11.17.09 – Last week, a large audience of students, community leaders, parents, children, and people of different age and race gathered in a packed lecture hall at Harvard College for the highly anticipated screening of Dung Dot (Don’t Burn).
A usual skeptic of Vietnamese-made film, I was hesistant about attending this screening because of my previous negative experiences with poorly written scripts, cheesy lines, uninteresting plots, and low budget cinematography. I’m sure many of you have heard cheesy Viet lines and have cringed as a result. Or maybe romantic lines just get lost in translation… Why does the expression of love sound so much better in English than in other languages – “I love you” vs. “Anh yeu em?”
But this isn’t a movie about love – at least not the type between a man and a woman. It’s about the love for the sick and poor. It’s about the love of a physician for his or her patient. Ultimately it’s about humanity and the triumphs of the human soul beyond politics, bullets, wars, and even time.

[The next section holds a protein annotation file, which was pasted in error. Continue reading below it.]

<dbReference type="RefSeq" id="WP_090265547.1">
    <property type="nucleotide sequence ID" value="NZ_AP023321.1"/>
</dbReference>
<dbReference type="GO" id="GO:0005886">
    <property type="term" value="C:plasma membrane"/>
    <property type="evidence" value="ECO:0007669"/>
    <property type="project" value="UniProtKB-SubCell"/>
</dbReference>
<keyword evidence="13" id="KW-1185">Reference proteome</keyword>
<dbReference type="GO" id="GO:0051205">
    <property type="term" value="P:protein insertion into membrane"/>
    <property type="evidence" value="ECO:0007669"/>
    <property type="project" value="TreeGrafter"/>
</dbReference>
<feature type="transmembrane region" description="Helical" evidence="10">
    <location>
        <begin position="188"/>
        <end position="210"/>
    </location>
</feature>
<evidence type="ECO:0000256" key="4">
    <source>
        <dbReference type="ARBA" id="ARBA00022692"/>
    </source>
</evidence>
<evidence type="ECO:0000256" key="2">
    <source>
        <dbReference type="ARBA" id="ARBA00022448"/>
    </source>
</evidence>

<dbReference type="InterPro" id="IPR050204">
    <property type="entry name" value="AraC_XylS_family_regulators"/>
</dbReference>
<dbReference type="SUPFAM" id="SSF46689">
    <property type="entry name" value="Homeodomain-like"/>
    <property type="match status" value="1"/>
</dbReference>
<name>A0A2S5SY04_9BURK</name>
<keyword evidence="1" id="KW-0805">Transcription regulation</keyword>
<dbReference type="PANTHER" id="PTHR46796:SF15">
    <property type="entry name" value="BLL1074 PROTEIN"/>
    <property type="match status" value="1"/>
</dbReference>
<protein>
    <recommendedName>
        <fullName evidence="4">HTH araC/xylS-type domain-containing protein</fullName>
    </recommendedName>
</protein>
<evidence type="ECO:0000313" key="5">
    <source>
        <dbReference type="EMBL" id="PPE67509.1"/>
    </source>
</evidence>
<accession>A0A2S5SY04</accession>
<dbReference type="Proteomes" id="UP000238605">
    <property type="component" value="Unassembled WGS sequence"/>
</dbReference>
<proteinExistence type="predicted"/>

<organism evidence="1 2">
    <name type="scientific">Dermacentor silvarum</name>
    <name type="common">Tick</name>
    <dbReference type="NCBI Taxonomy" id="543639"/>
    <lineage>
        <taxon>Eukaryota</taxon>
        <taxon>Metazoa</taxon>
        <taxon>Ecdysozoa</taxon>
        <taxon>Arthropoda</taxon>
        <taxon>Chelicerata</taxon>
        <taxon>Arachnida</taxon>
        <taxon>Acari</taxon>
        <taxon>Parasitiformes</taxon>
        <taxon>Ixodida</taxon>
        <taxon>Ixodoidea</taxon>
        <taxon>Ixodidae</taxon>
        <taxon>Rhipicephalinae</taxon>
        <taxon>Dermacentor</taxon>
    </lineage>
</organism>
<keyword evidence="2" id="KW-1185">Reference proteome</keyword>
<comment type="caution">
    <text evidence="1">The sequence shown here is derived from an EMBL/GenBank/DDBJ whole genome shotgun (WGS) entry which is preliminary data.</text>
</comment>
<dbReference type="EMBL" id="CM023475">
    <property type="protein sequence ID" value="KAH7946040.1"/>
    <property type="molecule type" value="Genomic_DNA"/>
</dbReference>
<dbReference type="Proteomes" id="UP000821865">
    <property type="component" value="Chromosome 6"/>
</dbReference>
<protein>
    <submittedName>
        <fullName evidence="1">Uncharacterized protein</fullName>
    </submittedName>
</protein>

Racing out of the clinic in my scrubs, I quickly ran home to put on a presentable outfit for the evening. And with two other friends, we made our way from the Longwood medical campus to Cambridge.
Dung Dot, a movie directed by Dang Nhat Minh (who was present that evening to answer questions post screening), presented the interlocking experiences of an American soldier and a North Vietnamese doctor on the front line during the Vietnam War. The American soldier, Fred, discovers a diary belonging to Dang Thuy Tram, an army doctor volunteer. Tram’s diary details her vivid life and death experience caring for the wounded in the jungles of Vietnam. Tram’s most moving thoughts were the romantic emotions and longing for her loved ones, her patients, and her people. Fred, disobeying army orders to burn unrelated artifacts, hangs on to the Tram’s diary. The diary ironically becomes Fred’s source of strenght throughout the hardship of the way. Feeling indebted to Tram and her family, Fred thirty years later goes on a journey to return the diary to Tram’s family in Vietnam.
This is an intelligent film layered with life lessons. Politics aside, it reaches deep down and touches your heart.
Interested? Please check out these trailers. See the film if you can!
Hooked? Check out this award-winning hip and sexy new film called Passport to Love.